I’m talking about digging and digging and digging even more to find those interesting and colorful nuggets of information. After finding those nuggets, it was about discovering whether or not they were true or legend. Items get lost, minds fade, and every avenue must be explored to find the truth, if it exists. The truth may be different for each person who experienced the event because of bias or perception.

So how do you know what to write? Whose truth do you tell? How much can you leave out? How much should you put in? What is the actual story you want to write?

One of the best how-to books on writing nonfiction that I’ve read is Writing for Story by Jon Franklin (see my review here). I used Mr. Franklin’s techniques when I wrote “Give Caring”, for the Voices of Caregiving book published by LaChance Publishing in 2008. Because the story was personal, I didn’t have to delve into deep research or conduct any interviews, but I had to find the story I wanted to tell. There were so many thoughts running through my brain, and I couldn’t focus on one thing. Once I narrowed my thoughts down, the story flowed.

I’m not saying that fiction requires less effort than nonfiction, because fiction writers also do research and conduct interviews. However, I enjoy writing fiction more because I can make things up to produce a better story. I can’t do that with nonfiction. Nonfiction is about truth, and about humanness and the emotions that come from being human.

Writing a nonfiction book about a topic that intrigues me is on my “one-day-before-I-die-to-do-list”. I hope it happens.

Tuesday, June 11, 2013

A Wonderful Moment


My pit bull has an eye disease called pannus, and goes to an eye specialist in Salt Lake City. When we arrived the other day, I was surprised at all the cars in the parking lot. Zeb loves going to the doctor, so he ran for the door.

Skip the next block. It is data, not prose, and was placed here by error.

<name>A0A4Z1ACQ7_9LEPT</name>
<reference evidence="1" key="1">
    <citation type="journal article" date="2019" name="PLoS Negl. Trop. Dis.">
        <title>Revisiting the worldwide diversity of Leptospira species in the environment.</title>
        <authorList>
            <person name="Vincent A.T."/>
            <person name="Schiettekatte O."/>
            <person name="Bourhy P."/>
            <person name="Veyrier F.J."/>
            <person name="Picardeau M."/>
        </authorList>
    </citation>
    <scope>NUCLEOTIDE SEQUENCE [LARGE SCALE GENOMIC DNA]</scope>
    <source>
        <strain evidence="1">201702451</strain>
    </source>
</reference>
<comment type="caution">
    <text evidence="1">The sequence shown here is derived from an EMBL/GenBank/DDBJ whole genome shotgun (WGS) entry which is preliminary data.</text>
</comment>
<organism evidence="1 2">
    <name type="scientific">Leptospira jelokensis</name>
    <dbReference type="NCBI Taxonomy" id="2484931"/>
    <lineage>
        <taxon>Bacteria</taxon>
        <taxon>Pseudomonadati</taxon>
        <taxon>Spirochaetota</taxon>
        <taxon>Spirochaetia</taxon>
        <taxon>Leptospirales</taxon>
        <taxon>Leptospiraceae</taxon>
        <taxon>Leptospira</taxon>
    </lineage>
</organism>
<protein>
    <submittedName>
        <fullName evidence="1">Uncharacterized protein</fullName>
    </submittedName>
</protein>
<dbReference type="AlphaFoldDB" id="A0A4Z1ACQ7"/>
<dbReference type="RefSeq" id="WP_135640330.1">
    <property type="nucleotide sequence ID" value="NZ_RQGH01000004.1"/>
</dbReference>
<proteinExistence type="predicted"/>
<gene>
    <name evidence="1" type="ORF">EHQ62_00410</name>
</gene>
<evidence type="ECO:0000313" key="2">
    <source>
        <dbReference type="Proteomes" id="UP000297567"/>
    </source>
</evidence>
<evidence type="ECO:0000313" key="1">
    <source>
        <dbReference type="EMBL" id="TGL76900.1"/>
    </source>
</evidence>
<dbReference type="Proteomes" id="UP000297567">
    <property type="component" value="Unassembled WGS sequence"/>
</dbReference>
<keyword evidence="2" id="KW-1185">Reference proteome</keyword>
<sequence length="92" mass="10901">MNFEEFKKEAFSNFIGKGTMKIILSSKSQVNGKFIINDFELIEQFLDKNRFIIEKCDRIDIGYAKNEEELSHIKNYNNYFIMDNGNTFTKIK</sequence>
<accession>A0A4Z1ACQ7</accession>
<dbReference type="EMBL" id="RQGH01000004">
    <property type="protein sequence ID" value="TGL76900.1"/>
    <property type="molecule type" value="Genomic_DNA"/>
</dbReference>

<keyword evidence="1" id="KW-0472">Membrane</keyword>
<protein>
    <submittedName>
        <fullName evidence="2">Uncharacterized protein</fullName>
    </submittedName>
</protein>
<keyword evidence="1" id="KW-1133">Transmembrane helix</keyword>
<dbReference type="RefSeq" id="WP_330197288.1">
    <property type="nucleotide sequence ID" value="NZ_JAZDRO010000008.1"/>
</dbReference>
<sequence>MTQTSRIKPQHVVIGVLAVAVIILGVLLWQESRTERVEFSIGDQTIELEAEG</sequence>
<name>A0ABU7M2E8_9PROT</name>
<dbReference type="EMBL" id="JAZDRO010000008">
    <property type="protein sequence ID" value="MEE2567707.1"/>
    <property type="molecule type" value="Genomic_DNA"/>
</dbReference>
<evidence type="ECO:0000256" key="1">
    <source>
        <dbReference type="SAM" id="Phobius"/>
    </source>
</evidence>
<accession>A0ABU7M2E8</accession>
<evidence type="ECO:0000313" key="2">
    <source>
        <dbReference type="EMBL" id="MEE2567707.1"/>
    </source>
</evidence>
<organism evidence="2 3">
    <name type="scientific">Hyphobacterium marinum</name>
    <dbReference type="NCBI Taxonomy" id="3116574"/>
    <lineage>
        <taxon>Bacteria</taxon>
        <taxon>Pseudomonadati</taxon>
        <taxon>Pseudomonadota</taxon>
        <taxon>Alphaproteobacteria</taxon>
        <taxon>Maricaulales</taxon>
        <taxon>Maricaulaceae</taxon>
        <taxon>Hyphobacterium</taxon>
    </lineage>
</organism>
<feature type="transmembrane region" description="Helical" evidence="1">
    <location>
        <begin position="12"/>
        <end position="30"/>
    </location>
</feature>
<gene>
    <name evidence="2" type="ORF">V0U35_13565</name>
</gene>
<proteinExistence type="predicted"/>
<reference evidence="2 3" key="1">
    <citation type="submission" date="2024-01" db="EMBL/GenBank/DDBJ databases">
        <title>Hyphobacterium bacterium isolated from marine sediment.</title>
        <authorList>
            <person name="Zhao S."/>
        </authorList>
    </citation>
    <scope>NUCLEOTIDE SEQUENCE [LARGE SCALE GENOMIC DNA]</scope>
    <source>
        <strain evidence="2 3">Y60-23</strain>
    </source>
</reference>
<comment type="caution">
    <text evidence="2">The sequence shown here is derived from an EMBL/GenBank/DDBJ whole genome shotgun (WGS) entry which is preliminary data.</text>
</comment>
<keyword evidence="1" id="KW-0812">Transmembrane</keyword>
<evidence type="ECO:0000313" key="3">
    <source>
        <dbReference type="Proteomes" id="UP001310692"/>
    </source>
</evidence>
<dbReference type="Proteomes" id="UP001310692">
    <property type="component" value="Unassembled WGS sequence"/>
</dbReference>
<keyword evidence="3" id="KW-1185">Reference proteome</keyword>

Now, most people are probably frightened when they see a pit bull running straight for them. He’s a happy and friendly dog, so I don’t worry much about what he’s going to do as I worry about the reaction from others. He whined and cried when I wouldn’t let him explore and make new friends, so he rolled on his back and wagged his tail. At least he made people smile, and a few came to pet him, telling me they’d never been that close to a pit before.

I asked what was going on, and found out that the vet was having an animal blood drive. People were bringing their dogs in to donate blood for animal emergencies.  Amazingly enough, a lot of the dogs coming in to donate were pit bulls (that are much better behaved than Zeb, I might add!)

A television camera was there, so I watched the interview as they taped it. The doctor was so passionate about his love of animals, and the need for blood in emergencies. I never thought about that need, and would never have known that they have a blood bank for animals. The requirement for donation is that the dog be between the ages of one and seven, and weigh at least fifty pounds. Zeb fits the criteria, but because he didn’t eat before we left, he didn’t donate (he will at his next appointment).
 
My point is really not that I have a wonderful dog, but it’s this: I had one of those moments that every writer loves—finding something new, interesting, and unique. I may never use this information in my writing, but it’s there if I want it. And now it’s there if you want it as well.